Colored Russells

THERE ARE SEVERAL documents that list members of the Russell family of Nansemond County, Virginia, and Gates County, North Carolina, as a color other than white. These have been crucial to me in unpicking my grandmother’s ancestry. These documents are:

  • Virginia Deaths and Burial Index, 1853-1917, for Elvy Russell (1793-1857), listed as colored
  • US Federal Mortality Schedules, 1850-1885, for Elvy Russell Collins (1806-1870), listed as colored
  • 1860 US Federal Census in Nansemond County for Sarah Russell (b. 1844), listed as mulatto
  • 1800 US Federal Census in Gates County for Charles Russell (b. 1776), which lists a free person of color as part of his household

Among Russell researchers with whom I have been in touch, these records are viewed as clerical errors or mistakes. They believe the Russells were of wholly European stock. Their DNA does not immediately suggest otherwise (although I am taking a second look at those Asia South and Finland/Northwest Russia results) and the only relative I have found with an Amerindian result matches me on the Collins side, not the Russell side. If so why were so many Russells listed as colored?

All of these people listed apparently descend from George Russell, whose estate was settled in 1791. George Russell first appears in the tax lists of Gates County in 1785, but he was listed on a Chowan County marriage in 1779 between John Collins and Sarah Hinton. This Sarah Hinton may be the daughter of Priscilla Freeman and granddaughter of Chowanoke Tabitha Hoyter.

In the Nansemond County tax lists, three Russells are listed in 1782, the starting year: Judith, Mary, and James Russell. I have not been able to intuit their origin, as there is only a single mention of the Russell family in the Vestry Book of the Upper Parish, with an entry for Charles Russell in 1752. That being said, living in the border region, there is also a entry for a land processioning from the neighborhood that resulted in no names being reported on account of the processioners being illiterate. Which is to say, that Russells may have been living there, but they were not reported in official documents.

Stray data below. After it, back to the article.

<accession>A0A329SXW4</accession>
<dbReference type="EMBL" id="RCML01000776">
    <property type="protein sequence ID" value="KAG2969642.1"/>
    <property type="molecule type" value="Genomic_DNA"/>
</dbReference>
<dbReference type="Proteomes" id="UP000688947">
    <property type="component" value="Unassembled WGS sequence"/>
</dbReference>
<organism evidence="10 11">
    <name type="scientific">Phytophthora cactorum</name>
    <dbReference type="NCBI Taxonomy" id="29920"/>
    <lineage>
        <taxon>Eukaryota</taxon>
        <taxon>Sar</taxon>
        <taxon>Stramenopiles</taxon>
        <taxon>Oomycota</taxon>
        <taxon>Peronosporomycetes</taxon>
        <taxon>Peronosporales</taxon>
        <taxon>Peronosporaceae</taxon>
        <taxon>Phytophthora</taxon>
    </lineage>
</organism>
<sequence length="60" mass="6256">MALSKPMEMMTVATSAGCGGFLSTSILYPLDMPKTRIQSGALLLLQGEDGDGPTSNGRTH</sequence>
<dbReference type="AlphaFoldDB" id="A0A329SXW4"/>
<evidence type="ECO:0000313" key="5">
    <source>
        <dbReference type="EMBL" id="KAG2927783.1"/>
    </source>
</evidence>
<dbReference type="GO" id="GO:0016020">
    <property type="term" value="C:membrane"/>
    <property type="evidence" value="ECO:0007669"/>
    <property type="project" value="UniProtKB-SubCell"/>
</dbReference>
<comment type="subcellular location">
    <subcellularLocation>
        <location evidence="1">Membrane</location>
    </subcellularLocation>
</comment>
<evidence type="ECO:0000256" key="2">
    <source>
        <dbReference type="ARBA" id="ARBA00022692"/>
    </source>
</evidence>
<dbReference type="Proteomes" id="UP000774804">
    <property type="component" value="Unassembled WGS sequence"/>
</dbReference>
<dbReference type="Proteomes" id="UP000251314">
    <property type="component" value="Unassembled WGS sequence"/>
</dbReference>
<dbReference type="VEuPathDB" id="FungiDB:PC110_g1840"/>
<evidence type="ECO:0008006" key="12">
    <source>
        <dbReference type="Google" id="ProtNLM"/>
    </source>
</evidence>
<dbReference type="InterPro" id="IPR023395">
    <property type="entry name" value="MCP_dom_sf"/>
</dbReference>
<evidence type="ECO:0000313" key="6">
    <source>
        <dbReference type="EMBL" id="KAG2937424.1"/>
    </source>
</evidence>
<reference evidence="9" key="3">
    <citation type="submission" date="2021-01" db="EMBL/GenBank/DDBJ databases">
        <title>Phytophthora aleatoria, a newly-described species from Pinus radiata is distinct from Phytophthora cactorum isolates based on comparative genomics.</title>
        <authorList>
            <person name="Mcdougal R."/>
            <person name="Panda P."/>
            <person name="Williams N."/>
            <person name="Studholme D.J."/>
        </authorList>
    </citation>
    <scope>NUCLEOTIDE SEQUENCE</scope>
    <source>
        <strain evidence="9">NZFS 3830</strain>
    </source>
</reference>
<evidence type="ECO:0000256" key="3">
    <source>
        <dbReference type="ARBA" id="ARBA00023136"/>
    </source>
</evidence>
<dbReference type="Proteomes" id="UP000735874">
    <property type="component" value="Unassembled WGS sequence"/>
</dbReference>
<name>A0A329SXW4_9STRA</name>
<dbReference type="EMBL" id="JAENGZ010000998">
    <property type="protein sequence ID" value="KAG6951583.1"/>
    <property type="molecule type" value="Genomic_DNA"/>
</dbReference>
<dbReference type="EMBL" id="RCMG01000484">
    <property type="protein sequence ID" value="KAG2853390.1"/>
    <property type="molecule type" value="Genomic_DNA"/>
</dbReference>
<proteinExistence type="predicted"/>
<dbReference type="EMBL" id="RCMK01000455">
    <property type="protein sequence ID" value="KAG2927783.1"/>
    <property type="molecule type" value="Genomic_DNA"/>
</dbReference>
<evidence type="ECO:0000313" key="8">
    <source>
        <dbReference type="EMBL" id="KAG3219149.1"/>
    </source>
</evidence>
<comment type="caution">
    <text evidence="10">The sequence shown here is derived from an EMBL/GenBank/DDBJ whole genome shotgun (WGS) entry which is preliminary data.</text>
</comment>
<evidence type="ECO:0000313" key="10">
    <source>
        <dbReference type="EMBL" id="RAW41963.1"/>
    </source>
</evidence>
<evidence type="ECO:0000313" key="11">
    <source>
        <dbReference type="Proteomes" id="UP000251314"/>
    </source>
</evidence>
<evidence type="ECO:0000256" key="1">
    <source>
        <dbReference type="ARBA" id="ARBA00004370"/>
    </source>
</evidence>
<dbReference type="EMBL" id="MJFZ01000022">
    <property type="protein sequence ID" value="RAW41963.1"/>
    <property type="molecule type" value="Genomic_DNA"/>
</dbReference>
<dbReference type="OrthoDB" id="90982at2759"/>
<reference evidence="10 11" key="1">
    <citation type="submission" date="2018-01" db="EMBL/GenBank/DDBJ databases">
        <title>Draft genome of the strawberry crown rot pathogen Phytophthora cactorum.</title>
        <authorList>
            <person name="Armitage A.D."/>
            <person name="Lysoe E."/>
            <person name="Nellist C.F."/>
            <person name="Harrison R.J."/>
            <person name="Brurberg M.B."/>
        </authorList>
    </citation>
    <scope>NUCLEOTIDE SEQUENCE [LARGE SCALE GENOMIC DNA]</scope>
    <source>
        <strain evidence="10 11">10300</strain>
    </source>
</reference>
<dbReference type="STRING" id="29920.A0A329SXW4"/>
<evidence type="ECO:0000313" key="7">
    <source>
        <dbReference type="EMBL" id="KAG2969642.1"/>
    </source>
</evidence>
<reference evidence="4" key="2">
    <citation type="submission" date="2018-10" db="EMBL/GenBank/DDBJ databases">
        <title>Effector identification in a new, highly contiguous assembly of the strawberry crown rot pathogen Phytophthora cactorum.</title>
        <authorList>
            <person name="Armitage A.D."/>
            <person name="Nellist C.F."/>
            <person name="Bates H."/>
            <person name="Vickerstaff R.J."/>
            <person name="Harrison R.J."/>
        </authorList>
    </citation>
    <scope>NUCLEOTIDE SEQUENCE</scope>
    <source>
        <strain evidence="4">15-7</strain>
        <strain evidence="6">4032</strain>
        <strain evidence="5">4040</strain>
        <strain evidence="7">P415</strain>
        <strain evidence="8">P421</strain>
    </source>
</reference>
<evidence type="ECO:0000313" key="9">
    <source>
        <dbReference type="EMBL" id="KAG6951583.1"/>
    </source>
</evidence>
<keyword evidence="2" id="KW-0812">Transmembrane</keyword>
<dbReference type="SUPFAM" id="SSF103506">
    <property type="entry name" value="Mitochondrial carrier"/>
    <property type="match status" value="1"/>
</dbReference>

No matter, when George Russell died in 1791, James Russell was appointed administrator of his estate. It is my theory that James Russell was George Russell’s son. If not, he was his brother or a close relative. George Russell’s 25 acres passed to James and his heirs. George Russell appeared on the same tax lists in Gates County as Thomas and William Collins. James Russell was neighbor to Thomas and William Collins in Nansemond County. These are closely linked families.

I have tried to deduce the identity of George Russell’s spouse. I have speculated that she might have been a Smith. Thomas, Arthur, and Ann Smith all appear on George Russell’s estate record. Three of his speculative children, James Russell, Charles Russell, and Betsy Russell, all married into the Smith family. Is it possible that the source of the “color” in the Russell family came from the Smiths? Or could George Russell’s wife have been a Collins?

We are now reaching back into the 18th century with little to go on.

I have thought that the free person of color listed in Charles Russell’s household in 1800 could be his mother. This woman (whose name was probably Ann, because of a later 1816 deed of land to Charles Russell) due to her status, could have been excluded from the estate of George Russell. That would make George Russell’s wife the source of color in the family.

One thing that puzzles me about this whole picture is why the Russells (and Collinses) never manage their own estates or proceedings. In almost every situation, someone else is appointed to supervise their assets. Typically, it’s a member of the Goodman, Austin, Sears, or Brady families. I have wondered if they were laborers on their properties, and therefore counted on these men to act as benefactors.

In playing around with DNA, I have been able to show descent in this time frame from the colored Hall and Butler families in the area. Later generations of both the Russell and Collins families married into the Pierce and Hall families, and lived side by side with the Robbinses at Bennetts Creek. All of these names: Collins, Hall, Pierce, Russell are associated with the Algonquian peoples of coastal Virginia and North Carolina. Joseph Russell is named as a Mattamuskeet Indian on land deeds in Hyde County in the 18th century, Cati Collins is described as an Indian woman also in Hyde County in 1765.  George Hall received a certificate of Indian descent in Norfolk County, Virginia, in 1833. There is a whole post here at Native Heritage Project about the Pierce family of Tyrrell County.

This is why I feel that the ‘color’ in the Russell family came from this deeper Indian connection and that it was mainly acknowledged around the time of the Civil War (the three core documents are from 1857, 1860, and 1870).

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